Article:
Self-objectification

elijah-o-donell-663102-unsplashI was in the dressing room at Macy’s where I had the very entertaining opportunity to listen to my “neighbors” trying on clothing in the dressing room next to me: Mom and her pre-teen daughter.

It was a busy day so the mom-daughter duo were sharing a dressing room. The mother was quickly approving and veto-ing clothing that her daughter was trying on. At one point, the mother tells her daughter, “Uhm. No. It looks like your selling something you don’t have.” The daughter didn’t respond.

I’m not sure she comprehended what her mother was saying, exactly. But mom definitely had a point. It must be a challenge to find clothing for pre-teen girls, little girls or adolescent girls these days. Especially, if mothers are developmentally confused, themselves. The boundaries are blurred between clothing for women and girls. I see mothers dressing like their five year old daughters and 5 year old daughters being dressed like much older women.

Sexualization of women occurs on a spectrum from sexual violence to sexualized evaluation.  Sexualized evaluation is often subtle and gets played out through, “gaze.” One of my friends calls it, “the scan.” What’s fascinating about “gaze” is that women have no control over being gazed at, yet, as many feminist theorists have argued, the majority of women take on the view point of the “gazer” about themselves! Over time, girls and women internalize the observer’s perspective and begin to view themselves as objects. This is self-objectification.

What are the consequences of self-objectification?

Shame: having a negative opinion of yourself while also fearing being judged in a social context. Shame is a moral or social emotion. It’s the feeling that one doesn’t measure up to some social ideal. It’s the belief that you are responsible for someone else’s opinions or feelings.

It’s quite confusing for women because success in relationships and work have been shown to be evaluated by physical appearance. Research tells us that “beautiful” women have more power in our society. Women are caught in this push-pull of needing to be attractive in order to achieve, yet feel shame when not meeting the over-idealized images we’re exposed to in the media, day after day.

Anxiety: Appearance anxiety. Studies show that women experience more appearance anxiety than men. Women have anxiety about their appearances because they don’t know when their bodies will be judged and evaluated. Then, in a very subtle way, we internalize those judgments of others.

Eating disorders: anorexia nervosa and bulimia. Women make up about 90% of this population.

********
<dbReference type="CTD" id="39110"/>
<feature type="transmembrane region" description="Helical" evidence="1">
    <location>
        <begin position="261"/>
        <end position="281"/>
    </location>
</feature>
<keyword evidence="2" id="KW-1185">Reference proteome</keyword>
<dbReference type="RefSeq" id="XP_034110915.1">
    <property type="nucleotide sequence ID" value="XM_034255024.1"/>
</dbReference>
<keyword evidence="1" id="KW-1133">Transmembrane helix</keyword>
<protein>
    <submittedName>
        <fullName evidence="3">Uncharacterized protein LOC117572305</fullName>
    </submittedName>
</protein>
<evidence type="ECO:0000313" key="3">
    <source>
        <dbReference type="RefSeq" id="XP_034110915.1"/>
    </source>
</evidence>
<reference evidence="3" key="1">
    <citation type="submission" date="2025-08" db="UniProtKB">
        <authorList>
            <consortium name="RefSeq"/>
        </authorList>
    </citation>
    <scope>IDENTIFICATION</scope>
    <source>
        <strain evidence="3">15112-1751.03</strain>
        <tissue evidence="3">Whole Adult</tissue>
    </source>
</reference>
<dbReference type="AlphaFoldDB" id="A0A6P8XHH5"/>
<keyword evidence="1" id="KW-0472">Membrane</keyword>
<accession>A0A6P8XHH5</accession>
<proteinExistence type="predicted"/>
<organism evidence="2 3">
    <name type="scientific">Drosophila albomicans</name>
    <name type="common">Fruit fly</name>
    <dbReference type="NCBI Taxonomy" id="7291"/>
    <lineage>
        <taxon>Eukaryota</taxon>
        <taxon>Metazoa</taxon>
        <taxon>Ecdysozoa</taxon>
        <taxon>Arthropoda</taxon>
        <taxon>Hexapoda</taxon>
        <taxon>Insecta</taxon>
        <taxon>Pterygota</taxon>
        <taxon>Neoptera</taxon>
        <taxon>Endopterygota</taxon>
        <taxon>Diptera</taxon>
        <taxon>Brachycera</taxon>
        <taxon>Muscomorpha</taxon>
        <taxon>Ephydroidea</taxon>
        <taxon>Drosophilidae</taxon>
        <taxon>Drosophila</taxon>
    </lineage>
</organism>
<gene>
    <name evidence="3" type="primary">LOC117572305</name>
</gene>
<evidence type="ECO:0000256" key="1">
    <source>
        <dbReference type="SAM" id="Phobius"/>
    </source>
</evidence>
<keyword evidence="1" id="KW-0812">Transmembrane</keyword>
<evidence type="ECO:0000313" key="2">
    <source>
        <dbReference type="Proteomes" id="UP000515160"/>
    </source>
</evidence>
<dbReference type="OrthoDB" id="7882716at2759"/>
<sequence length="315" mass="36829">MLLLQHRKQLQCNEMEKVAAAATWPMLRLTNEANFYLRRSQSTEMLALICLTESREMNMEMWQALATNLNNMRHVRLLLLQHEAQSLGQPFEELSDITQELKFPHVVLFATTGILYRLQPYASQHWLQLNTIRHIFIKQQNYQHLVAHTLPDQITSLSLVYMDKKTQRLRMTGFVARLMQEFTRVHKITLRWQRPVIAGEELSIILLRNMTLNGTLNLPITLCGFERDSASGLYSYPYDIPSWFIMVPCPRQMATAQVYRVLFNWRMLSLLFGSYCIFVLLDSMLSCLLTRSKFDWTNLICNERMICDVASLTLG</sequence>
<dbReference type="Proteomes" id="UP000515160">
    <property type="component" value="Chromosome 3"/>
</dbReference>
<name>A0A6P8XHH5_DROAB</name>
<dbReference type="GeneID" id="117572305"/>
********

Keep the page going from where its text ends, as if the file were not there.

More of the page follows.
Sexual dysfunction

Depression

Not to mention, every time a sexualized woman is viewed by others, the perception of all women are unfavorable by the viewers. This is called the spillover effect. Even when the non-sexualized woman is modestly dressed. Great! : (

There is no arguing that there is a pre-occupation with the appearance of women in American culture.  This is a form of outside validation or relying on someone else’s opinion of your appearance in order to gain self-worth. Our society is so far into this mode of validation that it’s doubtful that we’ll turn it around; but, we can still be aware of what we teach young girls (and boys)!iam-se7en-657490-unsplash

Some mothers confuse letting their daughters wear skimpy clothes with power, freedom and women’s lib. It’s none of those things if you look at any piece of research. Many have to learn the hard way, though. Girls are becoming depressed, have no sense of self-worth beyond the next cute outfit and fall behind in academics. Does this sound like a good start to having a healthy, successful satisfying life?

Sometimes, I get frustrated because our critical thinking skills are quickly being replaced with cleavage. Then parents want to bring their young daughters in for therapy sessions because they are depressed, anxious, have eating disorders and are generally lost.

At the risk of sounding cynical, I’d prefer parents come in for therapy (instead of their children). We have an enormous opportunity to help boys and girls develop healthy self-concepts and respectful, healthy views of one another. When men and women don’t have healthy self-concepts or healthy, respectful views of others, we can’t expect that our children will either. At the very least, we need to teach our children how to have conversations about healthy sexuality. This won’t make sense to them without parents placing a focus on helping children develop a solid sense of self.

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